Beyond the Settings - Manual Mode & Auto ISO beyond the settings and focus on the image, the key point to a recent article we had on the weekly live show. As photographers when we go to shoot we're balancing the camera settings, composition, timing, not tripping on something, and possibly handling a model. When you're starting out you usually cram learning the camera settings, but what's the next step?

As you move beyond the basic settings and focus more on composition your photography is going to improve immensely.

How we approach a scene usually goes aperture, shutter speed, then ISO. A shallow setting like f/2.8 is perfect for a portrait but a landscape needs something a bit slower at f/8 (btw, video on aperture coming soon!). Next shutter speed comes into play, you need to make sure the shutter speed is 2x the focal length to be safe, the reciprocal rule. You can find out more about shutter speed settings here and here. Once we get that down as a start, then we need to move past it to improve.

 What about AV mode? We've all been at the mercy of a wrong camera setting at some point. The thing is the camera is smart, but it's not you, it just sees pixels and can't interpret a scene. Especially if my subject is moving, dancing, running and even walking - the camera doesn’t know this on AV mode and you'll end up with a blurry subject. Manual puts you in control letting you tell the camera what you need.But AUTO ISO can be good - Compared to aperture or shutter speed, ISO means the least to a shot technically. That it affects exposure and noise only, compared to aperture and shutter speed that drastically alter the look of a shot. With modern cameras, a high ISO setting can mean a bit of noise and has to be extremely high before it is a detriment to a photo. Having AUTO ISO on takes away part of the exposure triangle I have to focus on and lets me concentrate more on composition and timing.If you are starting out get those camera settings down. That way it's secondhand, so you don't need to be chimping (checking the screen) when it counts. Once you understand that then you can let the camera take over, a little bit, giving you room to be creative and focus on more important issues.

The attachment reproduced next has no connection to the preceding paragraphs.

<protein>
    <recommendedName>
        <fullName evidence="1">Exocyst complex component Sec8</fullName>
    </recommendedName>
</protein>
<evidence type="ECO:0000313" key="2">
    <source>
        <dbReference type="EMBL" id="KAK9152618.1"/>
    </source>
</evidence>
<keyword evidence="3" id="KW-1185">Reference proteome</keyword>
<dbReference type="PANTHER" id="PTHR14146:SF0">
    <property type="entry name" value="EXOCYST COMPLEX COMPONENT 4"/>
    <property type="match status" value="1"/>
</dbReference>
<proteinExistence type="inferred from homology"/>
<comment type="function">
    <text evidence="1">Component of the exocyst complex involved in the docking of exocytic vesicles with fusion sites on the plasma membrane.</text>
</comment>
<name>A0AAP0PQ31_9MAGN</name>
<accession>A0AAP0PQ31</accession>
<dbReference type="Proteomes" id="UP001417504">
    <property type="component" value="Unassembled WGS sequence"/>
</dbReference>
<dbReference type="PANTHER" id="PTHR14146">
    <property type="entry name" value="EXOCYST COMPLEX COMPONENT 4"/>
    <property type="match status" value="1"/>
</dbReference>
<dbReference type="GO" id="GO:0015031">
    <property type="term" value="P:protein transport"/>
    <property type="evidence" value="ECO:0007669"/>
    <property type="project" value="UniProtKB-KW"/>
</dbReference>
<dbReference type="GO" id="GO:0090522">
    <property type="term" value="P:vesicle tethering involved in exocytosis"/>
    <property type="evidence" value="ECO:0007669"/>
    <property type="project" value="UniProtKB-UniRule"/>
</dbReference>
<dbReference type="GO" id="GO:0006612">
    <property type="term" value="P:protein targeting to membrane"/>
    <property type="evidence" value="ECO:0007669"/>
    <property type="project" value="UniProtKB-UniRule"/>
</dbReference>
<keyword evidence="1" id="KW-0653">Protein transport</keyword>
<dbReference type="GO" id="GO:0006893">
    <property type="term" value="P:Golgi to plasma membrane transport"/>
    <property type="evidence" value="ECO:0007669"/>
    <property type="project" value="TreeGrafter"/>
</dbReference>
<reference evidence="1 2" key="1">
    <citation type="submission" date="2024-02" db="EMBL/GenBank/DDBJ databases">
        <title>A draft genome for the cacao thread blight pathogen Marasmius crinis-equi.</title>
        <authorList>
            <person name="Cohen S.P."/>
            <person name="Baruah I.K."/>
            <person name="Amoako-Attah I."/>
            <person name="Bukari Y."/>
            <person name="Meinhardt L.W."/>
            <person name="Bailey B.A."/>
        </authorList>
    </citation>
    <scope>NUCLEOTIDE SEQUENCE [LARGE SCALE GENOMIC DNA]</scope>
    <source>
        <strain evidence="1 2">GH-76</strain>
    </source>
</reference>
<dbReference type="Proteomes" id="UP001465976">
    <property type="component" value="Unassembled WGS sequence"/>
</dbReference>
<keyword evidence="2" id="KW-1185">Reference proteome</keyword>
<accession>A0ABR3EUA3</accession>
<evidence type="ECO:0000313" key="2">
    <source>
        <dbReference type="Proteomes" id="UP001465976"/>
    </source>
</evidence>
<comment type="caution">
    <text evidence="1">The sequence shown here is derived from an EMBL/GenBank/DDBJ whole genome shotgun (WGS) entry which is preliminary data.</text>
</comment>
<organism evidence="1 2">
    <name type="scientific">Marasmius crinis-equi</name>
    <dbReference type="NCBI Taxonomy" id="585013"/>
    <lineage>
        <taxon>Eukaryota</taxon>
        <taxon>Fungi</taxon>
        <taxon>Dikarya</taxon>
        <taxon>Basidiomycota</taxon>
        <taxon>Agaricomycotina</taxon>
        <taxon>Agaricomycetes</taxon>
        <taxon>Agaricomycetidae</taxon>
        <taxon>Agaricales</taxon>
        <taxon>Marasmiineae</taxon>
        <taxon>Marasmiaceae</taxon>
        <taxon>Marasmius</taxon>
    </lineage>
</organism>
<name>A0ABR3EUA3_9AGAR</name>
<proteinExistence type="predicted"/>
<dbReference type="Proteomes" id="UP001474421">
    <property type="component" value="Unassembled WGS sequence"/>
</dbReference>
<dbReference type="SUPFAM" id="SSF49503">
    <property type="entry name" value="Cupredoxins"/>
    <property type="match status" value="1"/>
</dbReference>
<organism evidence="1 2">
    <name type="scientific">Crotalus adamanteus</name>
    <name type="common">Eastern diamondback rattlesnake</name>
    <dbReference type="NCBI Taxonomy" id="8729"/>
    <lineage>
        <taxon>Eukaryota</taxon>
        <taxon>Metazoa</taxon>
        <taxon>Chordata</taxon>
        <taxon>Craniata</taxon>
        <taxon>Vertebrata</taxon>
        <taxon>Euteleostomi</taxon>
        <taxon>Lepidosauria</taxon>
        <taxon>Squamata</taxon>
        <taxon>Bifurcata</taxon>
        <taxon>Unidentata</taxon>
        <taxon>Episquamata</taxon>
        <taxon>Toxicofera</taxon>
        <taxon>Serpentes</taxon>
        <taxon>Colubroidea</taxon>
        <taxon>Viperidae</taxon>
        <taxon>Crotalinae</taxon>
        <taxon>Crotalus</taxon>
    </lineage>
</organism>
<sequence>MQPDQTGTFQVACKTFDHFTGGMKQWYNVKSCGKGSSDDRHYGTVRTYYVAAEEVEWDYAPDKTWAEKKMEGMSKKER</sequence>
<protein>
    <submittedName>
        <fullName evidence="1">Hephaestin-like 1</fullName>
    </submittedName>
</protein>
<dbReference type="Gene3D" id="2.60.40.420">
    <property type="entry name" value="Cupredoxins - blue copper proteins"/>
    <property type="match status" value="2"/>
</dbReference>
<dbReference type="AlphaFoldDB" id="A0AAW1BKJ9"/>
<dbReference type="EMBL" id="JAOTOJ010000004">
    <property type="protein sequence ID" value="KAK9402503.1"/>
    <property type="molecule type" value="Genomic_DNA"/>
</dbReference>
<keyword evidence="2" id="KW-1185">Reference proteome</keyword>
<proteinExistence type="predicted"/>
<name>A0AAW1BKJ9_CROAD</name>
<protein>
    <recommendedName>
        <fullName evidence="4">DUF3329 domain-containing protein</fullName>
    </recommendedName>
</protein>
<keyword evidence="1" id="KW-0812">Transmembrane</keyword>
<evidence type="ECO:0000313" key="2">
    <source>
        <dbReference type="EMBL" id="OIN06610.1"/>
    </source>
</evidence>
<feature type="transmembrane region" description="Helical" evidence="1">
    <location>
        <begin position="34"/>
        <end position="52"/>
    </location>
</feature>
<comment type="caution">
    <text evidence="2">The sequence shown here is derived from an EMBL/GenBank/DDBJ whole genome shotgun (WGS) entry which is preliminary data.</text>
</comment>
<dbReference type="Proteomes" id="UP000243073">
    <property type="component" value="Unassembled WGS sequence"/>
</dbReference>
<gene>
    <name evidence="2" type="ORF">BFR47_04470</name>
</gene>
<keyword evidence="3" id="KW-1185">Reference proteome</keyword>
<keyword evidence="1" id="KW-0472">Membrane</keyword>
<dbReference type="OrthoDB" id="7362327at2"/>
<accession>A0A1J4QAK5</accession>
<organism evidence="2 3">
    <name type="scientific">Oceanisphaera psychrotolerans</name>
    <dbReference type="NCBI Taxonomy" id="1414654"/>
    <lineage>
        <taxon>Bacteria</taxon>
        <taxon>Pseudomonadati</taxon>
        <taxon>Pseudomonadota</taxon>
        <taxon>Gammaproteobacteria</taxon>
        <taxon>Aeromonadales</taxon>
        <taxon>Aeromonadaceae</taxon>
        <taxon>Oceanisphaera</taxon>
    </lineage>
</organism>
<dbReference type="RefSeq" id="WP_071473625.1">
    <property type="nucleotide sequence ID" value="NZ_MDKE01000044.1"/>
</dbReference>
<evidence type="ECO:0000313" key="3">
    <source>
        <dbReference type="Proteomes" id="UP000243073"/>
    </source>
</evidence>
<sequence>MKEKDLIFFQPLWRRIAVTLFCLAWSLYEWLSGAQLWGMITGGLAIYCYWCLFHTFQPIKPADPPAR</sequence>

Making the Transition from Auto Mode to Manual Mode

Transitioning From Auto Mode to Manual Mode | http://photorec.tvMaking the transition from auto mode to manual mode is a tough process for most amateur photographers. You're familiar with the terms ISO, aperture, and shutter speed. But you don't really understand any of these terms, let alone how they work together. Typically, beginner photographers leave their cameras in auto mode because they think their cameras will select better settings than they will. However, as soon as you start learning the camera settings, you'll start making better selections, consequently, creating higher quality images. The process of making the transition from auto mode to manual mode isn't easy. But it's well worth the effort.Shooting in manual mode is a lot like riding a bicycle or learning to drive a stick shift. Even with great teaching, at some point, you just have to jump in and attempt it on your own, knowing you'll make a lot of mistakes. I've spent years shooting in manual made. While I do feel comfortable with it, I still make plenty of mistakes. Until I started keeping my camera in manual mode the majority of the time I was shooting, I didn't fully appreciate how much power and freedom it would offer. I promise that when you give it a try, you'll quickly experience this same power and freedom, and you won't want to go back.In making the transition from auto mode to manual mode, I cover the following tips.

  • Learn everything that you can about manual camera settings
  • Start paying attention to your settings while shooting in auto mode
  • Start using your auto settings as a guide for shooting in manual mode
  • Attempt shots that require you to use a manual mode
  • Shoot in manual mode in controlled light settings
  • Seek out opportunities to practice manual mode on your own or with fellow photographers

Read the full post over on Making the Transition from Auto Mode to Manual Mode

Do you have any additional tips for making the transition from auto mode to manual mode?

Leave your insight in the comments!